Get Those Wheels Ready
"The most critical areas to check before going on a driving trip are engine fluids, radiator hoses, belts, tires, and brakes," said Pat Goss, car care expert, co-host of PBS's MotorWeek, and head auto mechanic at Goss' Garage. "Adequately checking and preparing these key areas before you leave, will not only keep you safe while driving, they'll help prevent costly repairs -- and no one wants to spend money fixing their car during a vacation."
Follow these simple instructions and you'll be on your way to a safe, worry-free driving vacation:
- Radiator Coolant, Hoses and Belts - Have these inspected by a mechanic before you leave. Otherwise, the car sitting on the shoulder with the steam emanating from its grille could be yours. Keeping an engine running at the proper temperature is extremely important. Hoses allow coolant to flow to and from the radiator to keep the engine cool, and that flow is powered by a belt-driven water pump. If a hose or belt fails while driving, your engine will rapidly overheat. Overheating can damage or destroy an engine in minutes, something you and your wallet would like to avoid. How can you tell if your cooling system needs service? One hint is a color change in your coolant. If the coolant looks rusty or muddy, something has contaminated it, most likely corrosion within the engine itself. A thorough check by a trained mechanic can reveal the problem and suggest the solution.
- Engine Oil - Before you go on vacation, check your oil levels and the date you're due for an oil change. If you'll be driving long distances, you'll want to have your oil changed before you leave, and you'll want to consider the type of engine oil you need for the trip. If you're traveling in hot weather or under severe service conditions, such as towing a trailer, you should consider choosing a fully synthetic engine oil such as Mobil 1 with SuperSyn 5W-30 for newer cars, or the 10W-30 formula for older and higher-mileage vehicles. A synthetic oil like Mobil 1 is suitable for all conditions, but it has qualities that enable it to protect engines in hot weather and high-speed conditions, while optimizing your engine's efficiency and reducing oil consumption.
- Tire Pressure and Tread - Many people believe the proper tire pressure is listed on the tire itself. Actually, the number on the tire is the maximum amount of pressure the tire safely can hold when it's cold. To find the right pressure, expressed in pounds per square inch (psi), look on your driver's side door jamb, on the inside of the fuel filler door or in your owner's manual in the glove compartment for the recommended tire pressure and check the pressure before you leave. Also, look at the tread on all four tires to make sure it is not too worn or unevenly worn, which can signal a wheel alignment problem or the need to replace front end parts. If your tires are on the bubble in terms of wear, it's best to install new tires now rather than take a chance on them failing while you are on the road. Remember, over-inflation or under-inflation combined with heavy loads, heat and high speed, can lead to a blow out, so take the few minutes it takes to check all four tires -- plus the spare.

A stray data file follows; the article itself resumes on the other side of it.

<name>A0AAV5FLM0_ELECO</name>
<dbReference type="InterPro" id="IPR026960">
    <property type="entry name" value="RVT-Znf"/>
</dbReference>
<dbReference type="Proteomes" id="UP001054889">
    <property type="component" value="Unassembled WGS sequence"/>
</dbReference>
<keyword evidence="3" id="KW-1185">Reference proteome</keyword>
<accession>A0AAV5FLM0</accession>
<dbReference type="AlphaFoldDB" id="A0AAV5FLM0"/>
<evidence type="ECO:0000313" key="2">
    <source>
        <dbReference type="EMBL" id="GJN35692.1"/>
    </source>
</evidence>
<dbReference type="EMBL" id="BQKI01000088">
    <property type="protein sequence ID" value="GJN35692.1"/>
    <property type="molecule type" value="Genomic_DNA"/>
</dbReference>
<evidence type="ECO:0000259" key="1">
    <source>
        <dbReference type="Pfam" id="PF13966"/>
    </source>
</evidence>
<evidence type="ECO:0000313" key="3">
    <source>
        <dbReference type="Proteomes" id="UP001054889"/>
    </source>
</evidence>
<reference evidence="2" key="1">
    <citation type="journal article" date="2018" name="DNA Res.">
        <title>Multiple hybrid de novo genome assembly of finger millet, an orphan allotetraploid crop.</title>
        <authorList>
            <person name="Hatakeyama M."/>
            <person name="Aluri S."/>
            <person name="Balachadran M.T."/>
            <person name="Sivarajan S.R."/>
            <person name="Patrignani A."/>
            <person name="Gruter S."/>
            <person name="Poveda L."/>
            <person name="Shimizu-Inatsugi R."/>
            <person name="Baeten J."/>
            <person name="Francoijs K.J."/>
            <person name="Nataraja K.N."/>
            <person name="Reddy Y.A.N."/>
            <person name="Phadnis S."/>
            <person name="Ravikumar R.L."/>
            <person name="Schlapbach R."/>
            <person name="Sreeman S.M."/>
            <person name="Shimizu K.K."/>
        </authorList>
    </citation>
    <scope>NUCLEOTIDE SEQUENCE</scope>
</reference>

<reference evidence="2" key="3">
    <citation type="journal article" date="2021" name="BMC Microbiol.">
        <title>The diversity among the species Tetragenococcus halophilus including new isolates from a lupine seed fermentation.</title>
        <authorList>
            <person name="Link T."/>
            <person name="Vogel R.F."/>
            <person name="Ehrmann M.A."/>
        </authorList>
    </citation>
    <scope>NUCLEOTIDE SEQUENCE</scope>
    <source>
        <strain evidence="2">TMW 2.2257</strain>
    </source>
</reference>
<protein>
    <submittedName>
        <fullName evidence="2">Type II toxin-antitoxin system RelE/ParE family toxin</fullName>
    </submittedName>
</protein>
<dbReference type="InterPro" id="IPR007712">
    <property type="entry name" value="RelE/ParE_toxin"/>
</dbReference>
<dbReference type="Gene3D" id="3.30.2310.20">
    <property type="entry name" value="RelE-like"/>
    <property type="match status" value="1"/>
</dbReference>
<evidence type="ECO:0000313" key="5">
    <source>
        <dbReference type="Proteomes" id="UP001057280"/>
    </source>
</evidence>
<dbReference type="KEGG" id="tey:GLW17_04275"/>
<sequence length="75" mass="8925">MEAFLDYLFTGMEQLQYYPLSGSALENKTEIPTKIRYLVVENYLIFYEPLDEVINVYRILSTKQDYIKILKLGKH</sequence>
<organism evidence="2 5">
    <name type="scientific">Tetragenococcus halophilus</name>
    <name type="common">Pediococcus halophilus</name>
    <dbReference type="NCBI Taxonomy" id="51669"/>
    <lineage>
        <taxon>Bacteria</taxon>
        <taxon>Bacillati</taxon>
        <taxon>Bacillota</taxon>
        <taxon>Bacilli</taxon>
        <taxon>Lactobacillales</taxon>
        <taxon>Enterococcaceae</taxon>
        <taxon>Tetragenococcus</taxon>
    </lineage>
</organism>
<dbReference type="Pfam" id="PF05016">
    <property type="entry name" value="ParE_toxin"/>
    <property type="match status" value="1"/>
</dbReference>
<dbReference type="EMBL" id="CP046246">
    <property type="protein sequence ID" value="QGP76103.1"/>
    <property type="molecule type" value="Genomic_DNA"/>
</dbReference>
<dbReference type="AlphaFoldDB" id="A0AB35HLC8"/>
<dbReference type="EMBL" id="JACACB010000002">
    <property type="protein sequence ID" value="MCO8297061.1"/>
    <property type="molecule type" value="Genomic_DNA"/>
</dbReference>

- Brake System - The fluid in your brakes attracts and absorbs moisture. If you haven't had a flush in the last year (or if your car hasn't), get one before you leave. Moisture and brake parts don't mix. Water-laden brake fluid causes severe damage to very costly brake parts and lowers the fluid's boiling point. A lowered boiling point can lead to brake failure during hard or prolonged brake application, which can be common on long road trips. Heavy traffic and hills seriously stress brakes and brake fluid.
"Finally, keep your speed down, make sure you have a charged cell phone and know whom to call if your car breaks down in a remote area," reminds Goss. "Planning ahead and considering the small details before you leave will help you to hit the road safely and with peace of mind."